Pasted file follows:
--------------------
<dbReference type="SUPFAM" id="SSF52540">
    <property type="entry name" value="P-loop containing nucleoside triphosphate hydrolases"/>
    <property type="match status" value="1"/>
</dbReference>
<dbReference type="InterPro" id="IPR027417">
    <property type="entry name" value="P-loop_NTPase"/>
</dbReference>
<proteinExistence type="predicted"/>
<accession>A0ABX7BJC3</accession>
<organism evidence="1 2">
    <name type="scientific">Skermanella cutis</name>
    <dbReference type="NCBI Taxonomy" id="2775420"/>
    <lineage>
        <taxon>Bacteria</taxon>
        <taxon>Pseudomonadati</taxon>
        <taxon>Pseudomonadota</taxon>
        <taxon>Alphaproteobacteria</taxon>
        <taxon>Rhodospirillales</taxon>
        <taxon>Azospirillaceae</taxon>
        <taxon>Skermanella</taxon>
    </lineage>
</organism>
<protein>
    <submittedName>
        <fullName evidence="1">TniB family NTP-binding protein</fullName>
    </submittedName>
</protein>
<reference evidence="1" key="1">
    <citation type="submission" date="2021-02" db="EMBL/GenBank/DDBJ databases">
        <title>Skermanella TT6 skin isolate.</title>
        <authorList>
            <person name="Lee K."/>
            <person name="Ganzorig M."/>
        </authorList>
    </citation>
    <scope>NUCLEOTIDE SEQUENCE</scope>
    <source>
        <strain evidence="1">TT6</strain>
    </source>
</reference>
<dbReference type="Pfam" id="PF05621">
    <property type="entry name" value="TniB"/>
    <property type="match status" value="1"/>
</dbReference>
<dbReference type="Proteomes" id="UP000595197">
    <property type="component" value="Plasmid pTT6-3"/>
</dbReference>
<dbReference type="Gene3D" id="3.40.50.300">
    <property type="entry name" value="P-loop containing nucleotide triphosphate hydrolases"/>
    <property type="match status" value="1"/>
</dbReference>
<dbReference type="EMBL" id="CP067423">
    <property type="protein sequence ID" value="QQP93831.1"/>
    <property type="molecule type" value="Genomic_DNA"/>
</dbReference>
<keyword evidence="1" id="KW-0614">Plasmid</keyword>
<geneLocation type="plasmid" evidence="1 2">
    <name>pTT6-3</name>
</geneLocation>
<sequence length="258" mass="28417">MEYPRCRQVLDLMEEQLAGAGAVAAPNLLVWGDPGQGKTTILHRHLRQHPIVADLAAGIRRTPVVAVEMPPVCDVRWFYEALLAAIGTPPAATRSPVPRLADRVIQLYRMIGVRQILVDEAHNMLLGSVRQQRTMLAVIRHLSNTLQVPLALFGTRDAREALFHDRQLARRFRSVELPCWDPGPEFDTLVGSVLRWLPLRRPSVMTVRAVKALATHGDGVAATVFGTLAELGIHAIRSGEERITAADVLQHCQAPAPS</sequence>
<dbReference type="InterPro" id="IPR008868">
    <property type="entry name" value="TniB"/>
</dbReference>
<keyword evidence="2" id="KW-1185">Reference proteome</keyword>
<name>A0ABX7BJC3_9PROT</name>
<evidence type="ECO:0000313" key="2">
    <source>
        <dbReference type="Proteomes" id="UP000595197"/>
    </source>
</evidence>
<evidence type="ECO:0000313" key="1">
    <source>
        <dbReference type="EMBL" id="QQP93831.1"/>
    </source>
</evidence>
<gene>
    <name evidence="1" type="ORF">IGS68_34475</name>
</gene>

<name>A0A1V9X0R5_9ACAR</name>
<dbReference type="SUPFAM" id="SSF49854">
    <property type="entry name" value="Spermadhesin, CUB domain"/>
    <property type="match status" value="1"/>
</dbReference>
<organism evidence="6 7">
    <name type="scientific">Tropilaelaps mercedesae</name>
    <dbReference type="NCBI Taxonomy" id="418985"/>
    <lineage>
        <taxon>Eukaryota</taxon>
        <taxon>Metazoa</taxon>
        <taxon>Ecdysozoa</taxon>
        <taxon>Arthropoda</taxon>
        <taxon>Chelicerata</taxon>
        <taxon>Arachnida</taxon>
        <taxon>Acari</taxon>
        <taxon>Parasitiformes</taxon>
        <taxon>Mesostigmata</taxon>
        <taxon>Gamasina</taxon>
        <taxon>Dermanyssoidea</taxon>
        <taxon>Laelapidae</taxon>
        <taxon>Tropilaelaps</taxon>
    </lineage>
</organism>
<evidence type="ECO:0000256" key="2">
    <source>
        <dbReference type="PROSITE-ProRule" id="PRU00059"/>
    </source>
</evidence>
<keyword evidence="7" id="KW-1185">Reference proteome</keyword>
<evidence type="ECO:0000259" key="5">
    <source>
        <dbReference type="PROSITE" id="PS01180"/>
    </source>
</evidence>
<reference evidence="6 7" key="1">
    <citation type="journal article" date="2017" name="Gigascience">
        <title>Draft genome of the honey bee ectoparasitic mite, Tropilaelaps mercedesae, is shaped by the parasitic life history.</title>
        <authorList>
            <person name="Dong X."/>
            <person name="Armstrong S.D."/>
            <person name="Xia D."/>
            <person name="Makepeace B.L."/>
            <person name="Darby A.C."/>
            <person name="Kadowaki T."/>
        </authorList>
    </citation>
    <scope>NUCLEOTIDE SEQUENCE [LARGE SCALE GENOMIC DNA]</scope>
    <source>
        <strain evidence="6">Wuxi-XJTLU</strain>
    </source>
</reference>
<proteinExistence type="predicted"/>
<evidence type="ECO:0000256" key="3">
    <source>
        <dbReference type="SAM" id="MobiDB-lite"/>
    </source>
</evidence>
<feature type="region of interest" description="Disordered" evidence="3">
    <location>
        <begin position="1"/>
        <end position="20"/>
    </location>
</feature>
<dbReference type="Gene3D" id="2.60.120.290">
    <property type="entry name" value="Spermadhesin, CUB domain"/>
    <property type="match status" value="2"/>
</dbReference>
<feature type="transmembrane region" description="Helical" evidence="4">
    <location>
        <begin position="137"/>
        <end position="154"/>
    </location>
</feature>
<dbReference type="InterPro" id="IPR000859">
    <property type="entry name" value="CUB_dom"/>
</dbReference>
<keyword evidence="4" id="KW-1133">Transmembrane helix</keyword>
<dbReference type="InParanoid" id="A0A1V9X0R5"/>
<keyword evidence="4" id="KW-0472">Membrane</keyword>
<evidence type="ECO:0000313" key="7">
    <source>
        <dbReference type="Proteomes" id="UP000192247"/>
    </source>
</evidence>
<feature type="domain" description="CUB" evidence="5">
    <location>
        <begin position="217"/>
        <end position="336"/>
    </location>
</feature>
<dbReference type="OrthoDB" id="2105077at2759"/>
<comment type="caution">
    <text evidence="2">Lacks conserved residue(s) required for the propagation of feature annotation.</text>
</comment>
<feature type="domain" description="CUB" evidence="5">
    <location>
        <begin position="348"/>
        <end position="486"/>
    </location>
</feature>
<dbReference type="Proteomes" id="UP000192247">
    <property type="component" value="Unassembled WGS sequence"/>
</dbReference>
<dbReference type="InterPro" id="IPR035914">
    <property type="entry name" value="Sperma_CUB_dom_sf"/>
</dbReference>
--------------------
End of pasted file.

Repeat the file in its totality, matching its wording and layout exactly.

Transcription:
<dbReference type="SUPFAM" id="SSF52540">
    <property type="entry name" value="P-loop containing nucleoside triphosphate hydrolases"/>
    <property type="match status" value="1"/>
</dbReference>
<dbReference type="InterPro" id="IPR027417">
    <property type="entry name" value="P-loop_NTPase"/>
</dbReference>
<proteinExistence type="predicted"/>
<accession>A0ABX7BJC3</accession>
<organism evidence="1 2">
    <name type="scientific">Skermanella cutis</name>
    <dbReference type="NCBI Taxonomy" id="2775420"/>
    <lineage>
        <taxon>Bacteria</taxon>
        <taxon>Pseudomonadati</taxon>
        <taxon>Pseudomonadota</taxon>
        <taxon>Alphaproteobacteria</taxon>
        <taxon>Rhodospirillales</taxon>
        <taxon>Azospirillaceae</taxon>
        <taxon>Skermanella</taxon>
    </lineage>
</organism>
<protein>
    <submittedName>
        <fullName evidence="1">TniB family NTP-binding protein</fullName>
    </submittedName>
</protein>
<reference evidence="1" key="1">
    <citation type="submission" date="2021-02" db="EMBL/GenBank/DDBJ databases">
        <title>Skermanella TT6 skin isolate.</title>
        <authorList>
            <person name="Lee K."/>
            <person name="Ganzorig M."/>
        </authorList>
    </citation>
    <scope>NUCLEOTIDE SEQUENCE</scope>
    <source>
        <strain evidence="1">TT6</strain>
    </source>
</reference>
<dbReference type="Pfam" id="PF05621">
    <property type="entry name" value="TniB"/>
    <property type="match status" value="1"/>
</dbReference>
<dbReference type="Proteomes" id="UP000595197">
    <property type="component" value="Plasmid pTT6-3"/>
</dbReference>
<dbReference type="Gene3D" id="3.40.50.300">
    <property type="entry name" value="P-loop containing nucleotide triphosphate hydrolases"/>
    <property type="match status" value="1"/>
</dbReference>
<dbReference type="EMBL" id="CP067423">
    <property type="protein sequence ID" value="QQP93831.1"/>
    <property type="molecule type" value="Genomic_DNA"/>
</dbReference>
<keyword evidence="1" id="KW-0614">Plasmid</keyword>
<geneLocation type="plasmid" evidence="1 2">
    <name>pTT6-3</name>
</geneLocation>
<sequence length="258" mass="28417">MEYPRCRQVLDLMEEQLAGAGAVAAPNLLVWGDPGQGKTTILHRHLRQHPIVADLAAGIRRTPVVAVEMPPVCDVRWFYEALLAAIGTPPAATRSPVPRLADRVIQLYRMIGVRQILVDEAHNMLLGSVRQQRTMLAVIRHLSNTLQVPLALFGTRDAREALFHDRQLARRFRSVELPCWDPGPEFDTLVGSVLRWLPLRRPSVMTVRAVKALATHGDGVAATVFGTLAELGIHAIRSGEERITAADVLQHCQAPAPS</sequence>
<dbReference type="InterPro" id="IPR008868">
    <property type="entry name" value="TniB"/>
</dbReference>
<keyword evidence="2" id="KW-1185">Reference proteome</keyword>
<name>A0ABX7BJC3_9PROT</name>
<evidence type="ECO:0000313" key="2">
    <source>
        <dbReference type="Proteomes" id="UP000595197"/>
    </source>
</evidence>
<evidence type="ECO:0000313" key="1">
    <source>
        <dbReference type="EMBL" id="QQP93831.1"/>
    </source>
</evidence>
<gene>
    <name evidence="1" type="ORF">IGS68_34475</name>
</gene>

<name>A0A1V9X0R5_9ACAR</name>
<dbReference type="SUPFAM" id="SSF49854">
    <property type="entry name" value="Spermadhesin, CUB domain"/>
    <property type="match status" value="1"/>
</dbReference>
<organism evidence="6 7">
    <name type="scientific">Tropilaelaps mercedesae</name>
    <dbReference type="NCBI Taxonomy" id="418985"/>
    <lineage>
        <taxon>Eukaryota</taxon>
        <taxon>Metazoa</taxon>
        <taxon>Ecdysozoa</taxon>
        <taxon>Arthropoda</taxon>
        <taxon>Chelicerata</taxon>
        <taxon>Arachnida</taxon>
        <taxon>Acari</taxon>
        <taxon>Parasitiformes</taxon>
        <taxon>Mesostigmata</taxon>
        <taxon>Gamasina</taxon>
        <taxon>Dermanyssoidea</taxon>
        <taxon>Laelapidae</taxon>
        <taxon>Tropilaelaps</taxon>
    </lineage>
</organism>
<evidence type="ECO:0000256" key="2">
    <source>
        <dbReference type="PROSITE-ProRule" id="PRU00059"/>
    </source>
</evidence>
<keyword evidence="7" id="KW-1185">Reference proteome</keyword>
<evidence type="ECO:0000259" key="5">
    <source>
        <dbReference type="PROSITE" id="PS01180"/>
    </source>
</evidence>
<reference evidence="6 7" key="1">
    <citation type="journal article" date="2017" name="Gigascience">
        <title>Draft genome of the honey bee ectoparasitic mite, Tropilaelaps mercedesae, is shaped by the parasitic life history.</title>
        <authorList>
            <person name="Dong X."/>
            <person name="Armstrong S.D."/>
            <person name="Xia D."/>
            <person name="Makepeace B.L."/>
            <person name="Darby A.C."/>
            <person name="Kadowaki T."/>
        </authorList>
    </citation>
    <scope>NUCLEOTIDE SEQUENCE [LARGE SCALE GENOMIC DNA]</scope>
    <source>
        <strain evidence="6">Wuxi-XJTLU</strain>
    </source>
</reference>
<proteinExistence type="predicted"/>
<evidence type="ECO:0000256" key="3">
    <source>
        <dbReference type="SAM" id="MobiDB-lite"/>
    </source>
</evidence>
<feature type="region of interest" description="Disordered" evidence="3">
    <location>
        <begin position="1"/>
        <end position="20"/>
    </location>
</feature>
<dbReference type="Gene3D" id="2.60.120.290">
    <property type="entry name" value="Spermadhesin, CUB domain"/>
    <property type="match status" value="2"/>
</dbReference>
<feature type="transmembrane region" description="Helical" evidence="4">
    <location>
        <begin position="137"/>
        <end position="154"/>
    </location>
</feature>
<dbReference type="InterPro" id="IPR000859">
    <property type="entry name" value="CUB_dom"/>
</dbReference>
<keyword evidence="4" id="KW-1133">Transmembrane helix</keyword>
<dbReference type="InParanoid" id="A0A1V9X0R5"/>
<keyword evidence="4" id="KW-0472">Membrane</keyword>
<evidence type="ECO:0000313" key="7">
    <source>
        <dbReference type="Proteomes" id="UP000192247"/>
    </source>
</evidence>
<feature type="domain" description="CUB" evidence="5">
    <location>
        <begin position="217"/>
        <end position="336"/>
    </location>
</feature>
<dbReference type="OrthoDB" id="2105077at2759"/>
<comment type="caution">
    <text evidence="2">Lacks conserved residue(s) required for the propagation of feature annotation.</text>
</comment>
<feature type="domain" description="CUB" evidence="5">
    <location>
        <begin position="348"/>
        <end position="486"/>
    </location>
</feature>
<dbReference type="Proteomes" id="UP000192247">
    <property type="component" value="Unassembled WGS sequence"/>
</dbReference>
<dbReference type="InterPro" id="IPR035914">
    <property type="entry name" value="Sperma_CUB_dom_sf"/>
</dbReference>